Aug 04, 2009 at 6:40 pm

Tracking your body data to stay motivated

One of the hardest things for me to wrap my head around when I started to lose weight was how to actually do it. When the time came to get down to business and start losing the chub, I was lost before I even started. The Diet Craze was in full effect during that time so honest, useful information was tough to come by.

I learned a lot of what I know about health from the magazine Men’s Health. I have not read it in a while but, when I was, it was a veritable trove of great eating tips, sound nutrition advise, and good ideas for new exercises. I would read each issue cover to cover and use what I learned at the gym and at the restaurant. The constant barrage of biceps and six-packs did nothing for my self-esteem but the filling snacks and stretching techniques more than made up for it.

Digressing…

One of the things I learned from Men’s Health was the concept of keeping track of things. Losing weight is just a numbers game – calories consumed, calories expended – and without a system to keep track of these numbers, you’re losing essential motivation and valuable information. Trust me on this one; creating a system to keep track of everything you do related to your fitness and weight loss gains is worth every second you spend perfecting it.

General Tracking

There are three types of tracking you’ll want to do, especially when you first start: caloric intake, exercise, and general statistics. The big pain in the ass on that list is caloric intake, a topic I’ll cover in a future post (it’s safe to say that it played a major part in my weight loss then, now, and forever). The other two, general stats and exercise, can be combined together to make things easier. I made a simple fitness tracking spreadsheet you can use (it’s got all my data so you can see how I use it).

What you track is up to you and depends on what you’re doing. I recommend, at minimum, tracking the following:

For me, the more I track, the better. I read a great Wired article on personal data and got really excited that other people found this stuff interesting. I track my sleep and how often I drink as well because these are both things I’m trying to improve.

Why track all this crap?

This is a valid question with an easy answer.

We are motivated by our accomplishments, period. Whether these accomplishments are selfish/shallow (how much money I made, how many things I have, how many dates I can get) or helpful/noble (how many people I’ve helped, how much money I’ve given away, how successful and healthy my children are), they are still accomplishments. We all love to see how well we do and how much better we can do.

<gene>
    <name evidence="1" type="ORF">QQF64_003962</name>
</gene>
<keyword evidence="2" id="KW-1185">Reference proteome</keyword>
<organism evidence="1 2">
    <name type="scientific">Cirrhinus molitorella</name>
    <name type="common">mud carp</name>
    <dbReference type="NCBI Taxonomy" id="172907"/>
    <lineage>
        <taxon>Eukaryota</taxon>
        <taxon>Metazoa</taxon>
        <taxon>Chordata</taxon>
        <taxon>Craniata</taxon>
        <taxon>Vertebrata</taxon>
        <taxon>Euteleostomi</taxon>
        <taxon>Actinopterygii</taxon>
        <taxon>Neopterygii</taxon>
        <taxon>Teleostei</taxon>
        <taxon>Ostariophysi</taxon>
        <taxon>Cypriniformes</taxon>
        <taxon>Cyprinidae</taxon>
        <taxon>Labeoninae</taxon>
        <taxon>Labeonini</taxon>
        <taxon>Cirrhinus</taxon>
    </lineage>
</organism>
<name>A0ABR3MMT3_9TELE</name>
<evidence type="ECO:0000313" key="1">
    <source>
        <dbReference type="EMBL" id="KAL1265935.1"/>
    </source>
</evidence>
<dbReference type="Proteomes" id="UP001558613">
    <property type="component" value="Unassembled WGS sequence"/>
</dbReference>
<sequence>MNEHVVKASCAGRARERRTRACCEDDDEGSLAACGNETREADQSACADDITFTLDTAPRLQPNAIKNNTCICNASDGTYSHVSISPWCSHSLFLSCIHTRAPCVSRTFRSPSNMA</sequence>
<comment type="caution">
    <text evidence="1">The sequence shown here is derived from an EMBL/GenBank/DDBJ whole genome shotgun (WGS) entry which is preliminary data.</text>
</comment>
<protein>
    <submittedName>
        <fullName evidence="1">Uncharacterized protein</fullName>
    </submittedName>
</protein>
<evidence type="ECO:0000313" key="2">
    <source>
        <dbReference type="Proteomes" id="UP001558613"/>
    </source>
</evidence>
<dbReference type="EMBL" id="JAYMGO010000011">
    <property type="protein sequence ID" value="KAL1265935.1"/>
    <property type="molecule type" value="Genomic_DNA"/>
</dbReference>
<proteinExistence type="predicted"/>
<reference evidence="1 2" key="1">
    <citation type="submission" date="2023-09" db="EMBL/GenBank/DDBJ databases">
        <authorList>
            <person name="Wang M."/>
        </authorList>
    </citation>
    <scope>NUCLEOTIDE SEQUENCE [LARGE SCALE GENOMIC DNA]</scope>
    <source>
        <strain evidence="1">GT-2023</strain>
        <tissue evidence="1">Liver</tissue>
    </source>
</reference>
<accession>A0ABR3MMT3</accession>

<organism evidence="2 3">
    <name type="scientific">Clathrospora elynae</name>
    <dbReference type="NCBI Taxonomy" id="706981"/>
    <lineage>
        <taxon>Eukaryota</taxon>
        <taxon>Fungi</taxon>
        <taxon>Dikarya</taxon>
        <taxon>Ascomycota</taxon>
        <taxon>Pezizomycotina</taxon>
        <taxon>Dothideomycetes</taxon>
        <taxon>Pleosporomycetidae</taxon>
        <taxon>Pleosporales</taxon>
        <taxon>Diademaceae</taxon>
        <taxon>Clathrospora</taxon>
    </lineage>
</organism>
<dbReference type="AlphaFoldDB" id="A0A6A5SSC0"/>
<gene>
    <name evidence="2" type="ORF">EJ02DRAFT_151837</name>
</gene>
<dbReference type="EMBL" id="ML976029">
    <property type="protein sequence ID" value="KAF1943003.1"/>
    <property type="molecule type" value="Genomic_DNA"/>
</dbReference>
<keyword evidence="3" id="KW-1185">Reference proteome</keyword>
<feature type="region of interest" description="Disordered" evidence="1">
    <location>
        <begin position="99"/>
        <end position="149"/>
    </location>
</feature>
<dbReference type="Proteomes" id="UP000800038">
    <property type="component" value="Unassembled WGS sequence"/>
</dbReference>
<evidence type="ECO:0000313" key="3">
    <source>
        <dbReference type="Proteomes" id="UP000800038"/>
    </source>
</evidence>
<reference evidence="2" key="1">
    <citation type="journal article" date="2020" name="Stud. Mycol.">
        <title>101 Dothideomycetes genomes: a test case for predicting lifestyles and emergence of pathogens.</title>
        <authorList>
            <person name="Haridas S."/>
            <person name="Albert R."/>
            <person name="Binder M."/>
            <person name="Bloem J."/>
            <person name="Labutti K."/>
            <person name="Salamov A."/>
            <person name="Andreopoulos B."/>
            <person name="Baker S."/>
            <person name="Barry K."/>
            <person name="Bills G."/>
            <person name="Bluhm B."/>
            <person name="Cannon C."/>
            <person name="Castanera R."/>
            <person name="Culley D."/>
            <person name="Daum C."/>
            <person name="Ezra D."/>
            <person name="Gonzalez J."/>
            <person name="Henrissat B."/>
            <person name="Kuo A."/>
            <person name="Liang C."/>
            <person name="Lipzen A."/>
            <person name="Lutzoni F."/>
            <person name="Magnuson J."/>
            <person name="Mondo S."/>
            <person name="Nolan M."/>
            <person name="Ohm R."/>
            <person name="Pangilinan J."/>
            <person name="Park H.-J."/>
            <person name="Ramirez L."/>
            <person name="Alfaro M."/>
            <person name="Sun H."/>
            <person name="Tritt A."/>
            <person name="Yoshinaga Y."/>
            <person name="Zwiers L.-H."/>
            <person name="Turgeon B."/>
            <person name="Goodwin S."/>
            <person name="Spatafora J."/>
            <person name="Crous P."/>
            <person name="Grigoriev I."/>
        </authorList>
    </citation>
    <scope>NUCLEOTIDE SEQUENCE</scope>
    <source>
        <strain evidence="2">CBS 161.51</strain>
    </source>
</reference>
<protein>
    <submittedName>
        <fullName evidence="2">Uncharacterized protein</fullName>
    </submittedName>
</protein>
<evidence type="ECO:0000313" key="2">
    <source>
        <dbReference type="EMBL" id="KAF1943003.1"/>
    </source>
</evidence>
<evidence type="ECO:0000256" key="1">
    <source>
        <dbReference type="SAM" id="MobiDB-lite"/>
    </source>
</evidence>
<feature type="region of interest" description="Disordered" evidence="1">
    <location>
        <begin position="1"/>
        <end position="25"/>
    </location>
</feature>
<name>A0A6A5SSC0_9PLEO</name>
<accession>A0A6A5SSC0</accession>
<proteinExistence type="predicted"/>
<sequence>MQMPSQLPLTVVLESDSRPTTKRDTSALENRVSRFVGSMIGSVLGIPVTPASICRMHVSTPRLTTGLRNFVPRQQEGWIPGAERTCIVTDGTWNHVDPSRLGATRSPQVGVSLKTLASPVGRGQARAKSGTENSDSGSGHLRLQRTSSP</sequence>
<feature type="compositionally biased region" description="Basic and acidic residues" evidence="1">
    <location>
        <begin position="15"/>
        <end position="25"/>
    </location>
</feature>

So, how can we measure our success? Depending on the goal, this can be easy to do or hard to do. Tracking how much money I’m spending on my credit card and what I spend it on is easy; every transaction is saved and listed and I get a reminder of how responsible (or not) I am on a monthly basis. I’m assuming most people want this to decrease and, if so, it’s easy to see whether this is happening or not. Other more ethereal goals like “treating people better” or “increasing overall health” might be harder to trrack but you can still find a few things that you can keep track of to give you some kind of indication of how you’re doing.

But it’s not just data collection, right? Collecting the data not only shows you how well you’ve done but it also shows you how much better you could do. It keeps it right in the front of your mind. That goal you want to achieve is quantified and those numbers, if you pick the right ones, don’t lie. Want your weight to be lower next week? Well, you know what to do… eat less and get your ass in gear. Every choice can come down a number you want to affect.

Is this motivational? Damn straight it is. If you’ve never tried it, now is the time.

Tips and tricks for collecting data

tracking-weight-BF-miles

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Personal Data Losing Weight Exercise

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Aug 04, 2009 at 7:30 pm

3 things that help me to write quality content

I am fascinated by how people are able (or unable) to consume the amount of information that is available on so many topics. I am also perpetually interested in improving my own ability at presenting information.

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